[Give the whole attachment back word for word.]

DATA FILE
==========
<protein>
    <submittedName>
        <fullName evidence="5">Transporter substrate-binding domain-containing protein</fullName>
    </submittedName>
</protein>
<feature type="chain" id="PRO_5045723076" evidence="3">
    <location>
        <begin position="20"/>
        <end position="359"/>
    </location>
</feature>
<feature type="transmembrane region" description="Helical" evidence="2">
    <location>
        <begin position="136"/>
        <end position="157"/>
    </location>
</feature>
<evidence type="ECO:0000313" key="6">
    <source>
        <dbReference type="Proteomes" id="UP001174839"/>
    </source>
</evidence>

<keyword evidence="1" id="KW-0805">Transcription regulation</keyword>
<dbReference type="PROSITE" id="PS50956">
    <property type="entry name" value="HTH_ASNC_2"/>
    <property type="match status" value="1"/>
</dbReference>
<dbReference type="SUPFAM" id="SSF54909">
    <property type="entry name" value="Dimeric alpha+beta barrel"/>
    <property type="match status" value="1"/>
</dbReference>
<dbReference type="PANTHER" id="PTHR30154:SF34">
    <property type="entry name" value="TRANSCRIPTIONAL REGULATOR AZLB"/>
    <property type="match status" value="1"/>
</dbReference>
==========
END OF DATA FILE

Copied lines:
<protein>
    <submittedName>
        <fullName evidence="5">Transporter substrate-binding domain-containing protein</fullName>
    </submittedName>
</protein>
<feature type="chain" id="PRO_5045723076" evidence="3">
    <location>
        <begin position="20"/>
        <end position="359"/>
    </location>
</feature>
<feature type="transmembrane region" description="Helical" evidence="2">
    <location>
        <begin position="136"/>
        <end position="157"/>
    </location>
</feature>
<evidence type="ECO:0000313" key="6">
    <source>
        <dbReference type="Proteomes" id="UP001174839"/>
    </source>
</evidence>

<keyword evidence="1" id="KW-0805">Transcription regulation</keyword>
<dbReference type="PROSITE" id="PS50956">
    <property type="entry name" value="HTH_ASNC_2"/>
    <property type="match status" value="1"/>
</dbReference>
<dbReference type="SUPFAM" id="SSF54909">
    <property type="entry name" value="Dimeric alpha+beta barrel"/>
    <property type="match status" value="1"/>
</dbReference>
<dbReference type="PANTHER" id="PTHR30154:SF34">
    <property type="entry name" value="TRANSCRIPTIONAL REGULATOR AZLB"/>
    <property type="match status" value="1"/>
</dbReference>